Easter Pet Safety Tips

31 Mar Easter Pet Safety Tips

Baby bunnies and ducklings…..what’s not to like about the Easter holiday?  It’s the one holiday where bunnies and ducks fit in perfectly with the season and we all know how adorable they are. To top it off, we hold Easter egg hunts and distribute baskets of candy and other goodies; it’s definitely a family favorite holiday celebration.

This Easter holiday, though, fun for your families can be potentially dangerous to your pets.  Your pets, if able, will get into the Easter baskets and they will find the one egg that no one could find in the backyard Easter egg hunt.  With the above concerns we have put together a short list of things to be aware of during this Easter holiday.

  1. Plastic Easter grass – dogs and cats enjoy chewing on this.  While this may look pretty in the baskets, it can be potentially dangerous to dogs and cats if ingested.  Consider using paper shreds or just not using any.
  2. Chocolate – Chocolate contains theobromine and can cause hyperactivity, seizures, and an elevated heart rate in dogs.  Keep the Easter baskets away from your dogs.
  3. Xylotol is a s a natural, sugar-free sweetener commonly found in many chewing gums, mints, foods (e.g., pudding and gelatin snacks,) etc.  In dogs, a smaller ingestion can cause an acute, life-threatening low blood sugar (hypoglycemia) within 10-15 minutes. A larger ingestion can result in acute liver necrosis and liver failure.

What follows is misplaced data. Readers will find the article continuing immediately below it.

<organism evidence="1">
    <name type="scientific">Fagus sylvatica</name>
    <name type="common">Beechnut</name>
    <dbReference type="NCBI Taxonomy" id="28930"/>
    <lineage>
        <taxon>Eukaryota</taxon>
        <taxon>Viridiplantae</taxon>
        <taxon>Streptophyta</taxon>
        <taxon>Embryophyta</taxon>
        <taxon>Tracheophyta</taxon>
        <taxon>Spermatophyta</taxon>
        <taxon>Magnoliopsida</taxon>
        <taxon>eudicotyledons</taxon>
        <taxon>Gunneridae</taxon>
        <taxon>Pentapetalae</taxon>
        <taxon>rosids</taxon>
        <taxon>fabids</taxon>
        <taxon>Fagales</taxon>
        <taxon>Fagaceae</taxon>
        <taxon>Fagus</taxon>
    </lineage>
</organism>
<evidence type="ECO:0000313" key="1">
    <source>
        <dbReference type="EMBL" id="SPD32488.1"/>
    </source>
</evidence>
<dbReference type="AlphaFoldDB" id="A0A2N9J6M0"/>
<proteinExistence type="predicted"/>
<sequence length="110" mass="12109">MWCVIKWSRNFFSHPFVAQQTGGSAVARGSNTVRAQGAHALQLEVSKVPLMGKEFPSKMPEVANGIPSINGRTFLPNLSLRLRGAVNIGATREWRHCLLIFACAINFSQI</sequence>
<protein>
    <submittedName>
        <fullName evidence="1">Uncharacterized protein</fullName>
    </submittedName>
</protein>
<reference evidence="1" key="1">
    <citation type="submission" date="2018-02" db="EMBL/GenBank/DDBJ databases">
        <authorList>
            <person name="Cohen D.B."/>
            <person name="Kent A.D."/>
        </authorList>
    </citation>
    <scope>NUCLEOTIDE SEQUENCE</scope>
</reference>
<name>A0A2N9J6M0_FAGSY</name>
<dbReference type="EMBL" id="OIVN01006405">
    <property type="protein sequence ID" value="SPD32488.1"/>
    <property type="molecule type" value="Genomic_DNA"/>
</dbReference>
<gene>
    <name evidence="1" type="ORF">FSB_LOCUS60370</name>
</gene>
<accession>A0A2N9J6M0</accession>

4. The more dangerous, potentially fatal lilies are true lilies of the Lilium or Hemerocallis species. Examples of some of these dangerous lilies include the tiger, day, Asiatic hybrid, Easter, Japanese Show, rubrum, stargazer, red, Western, and wood lilies – all of which are highly toxic to cats! Even small ingestion (such as 2-3 petals or leaves) – even the pollen or water from the vase – can result in severe, acute kidney failure.
  5. Table scraps – It’s hard when food falls on the floor or your family is tempted to give your pet a bite of the Easter dinner. Just say “no”to giving your pets table scraps.  Instead, crate them and give them extra treats with their food.
  6. Remember where you hide those Easter eggs!  Sounds funny, but consider making a map of your backyard and track all the eggs that are found and make sure they are all accounted for.  Your dog will find the eggs even if you can not!
  7. Plush toys found in Easter baskets.  Your dog will think it’s a chew toy, and eating the plastic and stuffing can cause digestive problems and possible intestinal blockages.
  8. Visitors – Family and friends visiting may make your pets anxious.  Consider crating your dogs in a quiet part of the house.
  9. We also may be tempted to purchase a bunny or baby duck for our children during this time, remember that these animals will grow and will require continuous care.  Plus, they will need to interact well with existing pets. So if you are thinking about adding a pet during this time, do some research and make sure you and your family are in it for the long haul.

As you can see the safest way to celebrate Easter with your pets is to provide a quiet space where they can be stress-free during the holiday festivities.  Provide them with their own Easter basket filled with pet friendly treats and veterinary-approved toys as a way to celebrate safely with your furry friends. Also, below is the link the Pet Poison hotline.

Wishing all a happy and safe Easter holiday!

Guide to Pet Safety